It is an incident like this that will grow all kinds of legs and run wild with those in the national media who see that Paterno’s name shows up in an attorney general’s report and although his name appears a small handful of times, making a story with Paterno in the headline will grab more attention nationally than some story about a former coach and a bumbling athletics director. It is sad, but painfully true.

This is not to say that Paterno is without fault. According to the law Paterno could have called the cops and should have called the police with the information of suspected sex abuse of a child. But let’s step back and attempt to place ourselves in his shoes for a minute.

Some of you may be smarter than me when it comes to the law, but before all of this information came out I will admit that I did not know I was legally required to report the sexual abuse of a child. Maybe you did and I am ignorant on this instance, but hear me out. I didn’t know it was the law, so who is to say Paterno didn’t know the law as well? Mind you, not knowing the law does not prevent one from breaking the law, but in this case Paterno followed the law as it was initially written.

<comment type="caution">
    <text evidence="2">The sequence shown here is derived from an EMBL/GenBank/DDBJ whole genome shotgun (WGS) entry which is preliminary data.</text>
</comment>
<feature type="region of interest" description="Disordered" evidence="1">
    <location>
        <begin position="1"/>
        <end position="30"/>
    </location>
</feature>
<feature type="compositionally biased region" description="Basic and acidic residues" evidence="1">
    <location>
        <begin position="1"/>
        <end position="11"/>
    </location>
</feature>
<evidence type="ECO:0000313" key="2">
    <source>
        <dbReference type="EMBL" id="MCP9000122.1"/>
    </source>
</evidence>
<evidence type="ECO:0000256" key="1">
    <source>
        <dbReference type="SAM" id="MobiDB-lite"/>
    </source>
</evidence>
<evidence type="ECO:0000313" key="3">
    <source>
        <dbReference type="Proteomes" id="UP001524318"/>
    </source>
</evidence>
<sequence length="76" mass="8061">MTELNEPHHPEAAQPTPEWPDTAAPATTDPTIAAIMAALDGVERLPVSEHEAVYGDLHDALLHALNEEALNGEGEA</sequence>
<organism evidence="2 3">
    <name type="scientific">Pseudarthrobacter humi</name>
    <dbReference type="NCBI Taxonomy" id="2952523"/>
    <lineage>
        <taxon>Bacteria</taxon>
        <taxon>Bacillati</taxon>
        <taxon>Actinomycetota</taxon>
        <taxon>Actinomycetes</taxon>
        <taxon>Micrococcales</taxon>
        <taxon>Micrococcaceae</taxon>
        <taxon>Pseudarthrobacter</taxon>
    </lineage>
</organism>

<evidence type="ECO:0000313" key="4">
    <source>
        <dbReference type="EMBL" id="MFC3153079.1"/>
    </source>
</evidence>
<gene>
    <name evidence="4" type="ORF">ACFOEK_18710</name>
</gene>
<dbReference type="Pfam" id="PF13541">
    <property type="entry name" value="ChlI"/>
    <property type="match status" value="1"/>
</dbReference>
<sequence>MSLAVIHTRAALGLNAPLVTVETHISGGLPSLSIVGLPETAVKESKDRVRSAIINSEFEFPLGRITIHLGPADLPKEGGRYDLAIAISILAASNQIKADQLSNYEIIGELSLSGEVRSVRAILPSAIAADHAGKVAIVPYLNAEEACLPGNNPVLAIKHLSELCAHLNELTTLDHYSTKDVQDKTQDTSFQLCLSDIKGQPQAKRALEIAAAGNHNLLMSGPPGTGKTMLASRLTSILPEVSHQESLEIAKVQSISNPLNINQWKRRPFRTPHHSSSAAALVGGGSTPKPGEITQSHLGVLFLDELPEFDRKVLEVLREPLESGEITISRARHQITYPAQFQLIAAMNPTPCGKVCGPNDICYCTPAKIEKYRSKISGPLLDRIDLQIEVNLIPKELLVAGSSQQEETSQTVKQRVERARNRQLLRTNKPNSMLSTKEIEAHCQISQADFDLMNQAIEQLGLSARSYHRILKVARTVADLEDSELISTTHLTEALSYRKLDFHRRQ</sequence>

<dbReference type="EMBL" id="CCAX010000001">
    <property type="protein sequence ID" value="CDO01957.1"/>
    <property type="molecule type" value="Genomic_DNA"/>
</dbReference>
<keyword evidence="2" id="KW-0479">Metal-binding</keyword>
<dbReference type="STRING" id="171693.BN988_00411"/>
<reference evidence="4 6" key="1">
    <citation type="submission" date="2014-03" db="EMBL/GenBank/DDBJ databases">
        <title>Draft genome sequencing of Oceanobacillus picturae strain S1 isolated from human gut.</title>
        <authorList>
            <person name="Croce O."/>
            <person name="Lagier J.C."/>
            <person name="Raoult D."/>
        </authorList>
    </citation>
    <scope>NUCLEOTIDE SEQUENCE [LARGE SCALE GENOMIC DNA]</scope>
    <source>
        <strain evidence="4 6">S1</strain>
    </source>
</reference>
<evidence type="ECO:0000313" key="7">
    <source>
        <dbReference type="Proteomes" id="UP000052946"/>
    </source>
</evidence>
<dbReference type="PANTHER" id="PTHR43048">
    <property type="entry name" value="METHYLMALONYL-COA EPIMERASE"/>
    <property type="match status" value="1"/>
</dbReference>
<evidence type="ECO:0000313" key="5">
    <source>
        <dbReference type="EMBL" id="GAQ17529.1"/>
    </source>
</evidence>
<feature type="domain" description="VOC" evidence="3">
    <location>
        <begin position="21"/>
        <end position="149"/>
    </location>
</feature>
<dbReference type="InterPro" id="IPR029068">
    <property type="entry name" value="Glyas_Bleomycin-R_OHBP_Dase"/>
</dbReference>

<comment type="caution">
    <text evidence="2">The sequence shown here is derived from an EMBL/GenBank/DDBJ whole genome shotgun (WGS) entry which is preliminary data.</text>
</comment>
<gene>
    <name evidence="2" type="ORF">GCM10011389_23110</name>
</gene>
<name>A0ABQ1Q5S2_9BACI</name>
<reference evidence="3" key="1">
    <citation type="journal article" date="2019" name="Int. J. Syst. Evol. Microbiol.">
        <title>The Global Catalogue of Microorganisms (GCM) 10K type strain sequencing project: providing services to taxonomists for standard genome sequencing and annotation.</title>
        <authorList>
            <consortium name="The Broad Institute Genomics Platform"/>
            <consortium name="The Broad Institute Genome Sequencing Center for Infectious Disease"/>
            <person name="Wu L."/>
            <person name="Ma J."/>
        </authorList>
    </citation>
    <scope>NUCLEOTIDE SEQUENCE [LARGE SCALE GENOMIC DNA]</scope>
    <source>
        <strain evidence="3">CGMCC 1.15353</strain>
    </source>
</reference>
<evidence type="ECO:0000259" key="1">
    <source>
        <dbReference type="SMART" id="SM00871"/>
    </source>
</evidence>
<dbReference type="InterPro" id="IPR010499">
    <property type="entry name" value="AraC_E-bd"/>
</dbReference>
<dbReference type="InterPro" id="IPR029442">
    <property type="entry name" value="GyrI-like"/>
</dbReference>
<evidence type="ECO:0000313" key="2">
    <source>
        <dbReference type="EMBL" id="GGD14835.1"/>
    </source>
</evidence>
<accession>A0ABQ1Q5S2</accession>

Keep in mind that Paterno is a guy who has never tolerated much nonsense on his watch as far as the football program has been concerned. When Phil Taylor brandished a knife on a teammate inside the locker room, Paterno and his staff were quick to ensure he was removed from the team. Taylor transferred to Baylor after being kicked off the team. Austin Scott was kicked off the team following charges of suspected statutory rape (to be fair Scott had a history of violating team rules as well, but the timing seemed kind of odd), which were later dropped. Paterno is a guy who sits players for showing up late for practices and meetings and other team functions. Yet nobody will give him even the benefit of a doubt that he tried to do what he thought was right in this Sandusky situation?